• Franchisees must devote continuous best efforts to the development, management, and operation of their business. This means devoting sufficient time and resources to ensure full and complete compliance with their obligations to the franchisor, their customers, and to others.
  • Franchisees may not conduct any other business or activity at the restaurant without the franchisor’s prior written approval. They may sell only products approved by the franchisor and they must offer for sale the full menu prescribed by the franchisor.
  • Franchisees are not permitted to sell or distribute goods or services via the Internet or other electronic communications.

Financial Assistance

Dunkin' typically does not offer to finance its franchisees. However, from time to time, it may, at its discretion, offer voluntary financing to existing franchisees for specific programs such as the purchase of specialized equipment or accelerated development in specified markets. The franchisor may facilitate certain third-party lending arrangements that may provide financing for qualified franchisees. The amount of financing and repayment period varies by program, circumstances, and creditworthiness of the applicant.

Estimated Initial Investment

Dunkin' estimates that the cost to open one of its franchises—not including real estate costs—is approximately $95,700 at the low end and $1,597,200 at the high end. More information, including a complete breakdown of the fee schedule, can be found on the franchisee page of their website.

What Franchises Make the Most Money?

Here are five of the biggest money-making franchises, and the initial investment required:

  • McDonald's ($1M-$2.2M): Iconic symbol of fast-food hamburgers, fries, chicken nuggets, breakfast sandwiches, and a wide variety of other signature food items. Operates more than 36,000 restaurants in more than 100 countries. Founded in 1954.
  • Dunkin' ($96K-$1.6M): World's leading baked goods and coffee chain, serving more than 3 million customers each day. Offers more than 50 varieties of donuts. Founded in 1950.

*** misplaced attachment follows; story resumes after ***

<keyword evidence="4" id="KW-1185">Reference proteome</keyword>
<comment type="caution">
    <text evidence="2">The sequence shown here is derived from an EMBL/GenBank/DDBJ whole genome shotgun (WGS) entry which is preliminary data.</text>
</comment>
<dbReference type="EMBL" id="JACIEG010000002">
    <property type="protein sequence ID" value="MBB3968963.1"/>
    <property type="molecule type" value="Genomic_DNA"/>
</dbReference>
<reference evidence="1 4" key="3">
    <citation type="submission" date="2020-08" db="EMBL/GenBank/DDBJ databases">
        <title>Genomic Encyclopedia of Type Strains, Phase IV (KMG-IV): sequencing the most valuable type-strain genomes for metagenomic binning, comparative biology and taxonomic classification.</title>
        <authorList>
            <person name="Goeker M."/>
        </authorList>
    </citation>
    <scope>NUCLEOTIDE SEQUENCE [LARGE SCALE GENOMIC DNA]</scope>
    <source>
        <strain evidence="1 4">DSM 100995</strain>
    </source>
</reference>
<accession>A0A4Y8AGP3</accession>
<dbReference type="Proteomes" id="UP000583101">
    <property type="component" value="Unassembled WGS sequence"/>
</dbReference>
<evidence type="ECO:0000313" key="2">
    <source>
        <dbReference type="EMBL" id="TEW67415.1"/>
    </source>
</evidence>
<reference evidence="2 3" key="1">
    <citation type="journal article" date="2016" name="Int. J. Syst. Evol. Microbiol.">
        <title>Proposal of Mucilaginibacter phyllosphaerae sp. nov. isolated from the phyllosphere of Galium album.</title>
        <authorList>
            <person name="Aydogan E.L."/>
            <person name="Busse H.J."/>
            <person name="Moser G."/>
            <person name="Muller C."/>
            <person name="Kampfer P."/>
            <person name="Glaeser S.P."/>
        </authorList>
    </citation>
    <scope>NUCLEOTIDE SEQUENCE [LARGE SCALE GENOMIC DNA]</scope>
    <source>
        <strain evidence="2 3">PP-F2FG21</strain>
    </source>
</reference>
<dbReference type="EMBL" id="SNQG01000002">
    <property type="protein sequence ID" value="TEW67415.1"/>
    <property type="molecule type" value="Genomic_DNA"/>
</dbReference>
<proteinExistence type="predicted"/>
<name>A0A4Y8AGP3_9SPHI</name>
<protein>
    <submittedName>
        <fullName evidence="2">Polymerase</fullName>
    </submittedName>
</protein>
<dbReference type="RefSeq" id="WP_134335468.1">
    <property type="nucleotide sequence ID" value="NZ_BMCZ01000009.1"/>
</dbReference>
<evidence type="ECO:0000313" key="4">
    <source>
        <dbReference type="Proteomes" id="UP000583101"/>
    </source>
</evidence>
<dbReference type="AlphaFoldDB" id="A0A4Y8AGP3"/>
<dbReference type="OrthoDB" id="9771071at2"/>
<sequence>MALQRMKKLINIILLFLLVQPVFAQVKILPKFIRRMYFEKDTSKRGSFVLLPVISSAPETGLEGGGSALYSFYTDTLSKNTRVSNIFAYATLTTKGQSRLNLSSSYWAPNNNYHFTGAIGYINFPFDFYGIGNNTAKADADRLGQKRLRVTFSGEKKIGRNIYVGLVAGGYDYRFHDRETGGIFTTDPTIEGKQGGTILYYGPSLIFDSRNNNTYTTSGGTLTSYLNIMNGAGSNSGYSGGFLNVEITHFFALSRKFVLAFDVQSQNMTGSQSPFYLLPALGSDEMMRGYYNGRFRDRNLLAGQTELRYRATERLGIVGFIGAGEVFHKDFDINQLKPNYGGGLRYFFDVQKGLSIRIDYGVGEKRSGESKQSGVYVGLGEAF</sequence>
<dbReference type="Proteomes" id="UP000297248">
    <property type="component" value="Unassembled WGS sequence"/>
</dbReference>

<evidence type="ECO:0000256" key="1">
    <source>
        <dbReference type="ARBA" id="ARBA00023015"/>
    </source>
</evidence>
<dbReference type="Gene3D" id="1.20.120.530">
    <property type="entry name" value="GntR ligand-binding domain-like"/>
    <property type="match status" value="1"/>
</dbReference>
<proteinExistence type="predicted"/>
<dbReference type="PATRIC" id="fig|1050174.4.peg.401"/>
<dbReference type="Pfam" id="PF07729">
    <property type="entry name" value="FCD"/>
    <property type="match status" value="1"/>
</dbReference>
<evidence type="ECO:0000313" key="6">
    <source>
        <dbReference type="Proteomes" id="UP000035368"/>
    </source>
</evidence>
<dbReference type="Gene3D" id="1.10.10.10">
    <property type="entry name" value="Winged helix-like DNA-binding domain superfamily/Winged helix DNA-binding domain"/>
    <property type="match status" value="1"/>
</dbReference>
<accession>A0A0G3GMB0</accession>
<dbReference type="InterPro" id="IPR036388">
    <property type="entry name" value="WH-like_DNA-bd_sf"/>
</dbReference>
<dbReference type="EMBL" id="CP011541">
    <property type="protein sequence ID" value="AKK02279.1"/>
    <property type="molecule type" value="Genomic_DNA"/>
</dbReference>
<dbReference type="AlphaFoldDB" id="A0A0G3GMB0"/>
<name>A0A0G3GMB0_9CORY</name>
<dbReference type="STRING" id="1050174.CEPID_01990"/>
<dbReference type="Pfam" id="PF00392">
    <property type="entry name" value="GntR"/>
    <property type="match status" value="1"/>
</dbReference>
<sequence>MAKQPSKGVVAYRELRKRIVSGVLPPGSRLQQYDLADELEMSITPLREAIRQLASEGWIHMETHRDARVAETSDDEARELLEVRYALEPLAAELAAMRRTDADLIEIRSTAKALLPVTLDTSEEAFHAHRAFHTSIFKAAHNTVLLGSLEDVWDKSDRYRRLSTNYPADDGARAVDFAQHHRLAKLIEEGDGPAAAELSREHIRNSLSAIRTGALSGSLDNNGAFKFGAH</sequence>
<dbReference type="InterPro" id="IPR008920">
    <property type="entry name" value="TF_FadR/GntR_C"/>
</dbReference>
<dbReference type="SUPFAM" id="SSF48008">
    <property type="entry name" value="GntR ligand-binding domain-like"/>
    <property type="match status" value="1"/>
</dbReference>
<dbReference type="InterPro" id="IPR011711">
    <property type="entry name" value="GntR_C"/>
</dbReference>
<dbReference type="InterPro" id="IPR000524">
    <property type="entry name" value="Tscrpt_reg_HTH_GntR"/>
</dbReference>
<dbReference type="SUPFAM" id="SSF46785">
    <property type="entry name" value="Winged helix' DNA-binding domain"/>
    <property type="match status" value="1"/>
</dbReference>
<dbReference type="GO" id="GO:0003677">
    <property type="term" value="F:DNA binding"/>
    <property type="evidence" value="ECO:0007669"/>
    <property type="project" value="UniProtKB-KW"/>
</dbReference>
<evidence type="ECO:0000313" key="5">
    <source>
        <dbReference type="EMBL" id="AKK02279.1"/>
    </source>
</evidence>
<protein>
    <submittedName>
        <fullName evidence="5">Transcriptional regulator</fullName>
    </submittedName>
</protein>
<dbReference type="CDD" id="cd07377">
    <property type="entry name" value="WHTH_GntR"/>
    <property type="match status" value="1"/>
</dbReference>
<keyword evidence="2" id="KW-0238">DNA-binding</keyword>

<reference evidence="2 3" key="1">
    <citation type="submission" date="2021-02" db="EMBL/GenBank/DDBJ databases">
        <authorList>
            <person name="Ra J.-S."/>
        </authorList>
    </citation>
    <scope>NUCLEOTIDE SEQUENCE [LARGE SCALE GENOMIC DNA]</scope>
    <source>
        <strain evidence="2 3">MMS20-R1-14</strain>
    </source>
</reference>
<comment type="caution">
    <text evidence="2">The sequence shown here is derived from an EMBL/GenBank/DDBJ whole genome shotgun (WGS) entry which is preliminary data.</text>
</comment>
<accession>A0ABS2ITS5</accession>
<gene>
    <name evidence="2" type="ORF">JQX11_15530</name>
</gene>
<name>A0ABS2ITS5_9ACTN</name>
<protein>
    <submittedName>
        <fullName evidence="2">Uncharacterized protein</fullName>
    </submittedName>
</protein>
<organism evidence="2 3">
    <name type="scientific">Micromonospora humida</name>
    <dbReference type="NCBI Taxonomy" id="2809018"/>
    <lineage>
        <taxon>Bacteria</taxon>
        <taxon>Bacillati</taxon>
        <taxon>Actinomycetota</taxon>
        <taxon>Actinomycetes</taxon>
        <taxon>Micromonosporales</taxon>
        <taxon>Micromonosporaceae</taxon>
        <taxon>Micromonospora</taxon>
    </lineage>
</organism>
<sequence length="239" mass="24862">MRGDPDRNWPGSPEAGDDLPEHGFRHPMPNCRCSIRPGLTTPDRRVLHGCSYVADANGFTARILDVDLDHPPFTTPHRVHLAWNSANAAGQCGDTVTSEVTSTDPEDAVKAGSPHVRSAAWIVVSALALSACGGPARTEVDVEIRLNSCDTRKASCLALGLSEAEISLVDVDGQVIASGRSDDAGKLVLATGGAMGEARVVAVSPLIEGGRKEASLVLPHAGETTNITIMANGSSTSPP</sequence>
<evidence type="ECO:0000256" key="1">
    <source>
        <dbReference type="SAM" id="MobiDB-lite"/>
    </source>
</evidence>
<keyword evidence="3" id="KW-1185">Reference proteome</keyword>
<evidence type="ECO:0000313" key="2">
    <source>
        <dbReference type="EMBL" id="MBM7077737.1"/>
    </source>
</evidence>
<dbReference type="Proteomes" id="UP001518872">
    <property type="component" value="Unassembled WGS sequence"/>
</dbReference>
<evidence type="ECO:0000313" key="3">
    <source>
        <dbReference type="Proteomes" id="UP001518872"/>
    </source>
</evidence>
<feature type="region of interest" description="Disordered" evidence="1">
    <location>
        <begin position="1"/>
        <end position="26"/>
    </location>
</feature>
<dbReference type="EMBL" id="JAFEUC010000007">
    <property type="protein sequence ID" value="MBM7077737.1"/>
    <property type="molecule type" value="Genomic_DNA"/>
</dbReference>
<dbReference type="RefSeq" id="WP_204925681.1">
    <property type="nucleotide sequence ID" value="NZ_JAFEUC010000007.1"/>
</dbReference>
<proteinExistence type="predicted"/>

• Sonic Drive-In ($1.2M-$3.5M): Currently owns and operates the largest chain of drive-in restaurants. They are primarily located in the south-central and southeastern United States. Founded in 1990.
  • 7-Eleven ($38K-$1.1M): Operators of more than 60,000 convenience stores, mainly in North America and Asia. Founded in 1927.
  • Popeyes ($383K-$2.6M): One of the world's largest quick-serve chicken restaurants, operating more than 2,700 restaurants in the United States and around the world.

What Are Among the Least Expensive Franchises?

Here are five lower-cost opportunities with strong brand power, and the initial investment required:

  • Kumon Math & Reading Centers: $64K-$140K
  • ServiceMaster: $77K-$275K
  • uBreakiFix: $98K-$303K
  • Jan-Pro: $4K-$56K
  • Cruise Planners: $2K-$24K
Article Sources
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  1. International Franchise Association. "Royalty Fee Requirement Definitions," Page 1. Accessed June 4, 2021.

  2. Dunkin'. "Dunkin'|About Us." Accessed Aug. 28, 2021

  3. Hubspot. "The 39 Best Franchise Opportunities to Buy & Own in 2020." Accessed June 3, 2021.

  4. McDonald's. "About Us." Accessed June 4, 2021.

  5. Dunkin'. "About Us." Accessed June 4, 2021.

  6. Sonic. "The Sonic Franchise Story." Accessed June 4, 2021.

  7. Britannica. "7-Eleven." Accessed June 4, 2021.

  8. Popeyes. "About Popeyes Louisiana Chicken." Accessed June 4, 2021.

  9. Entrepreneur. "2021 Franchise 500 Ranking." Accessed June 3, 2021.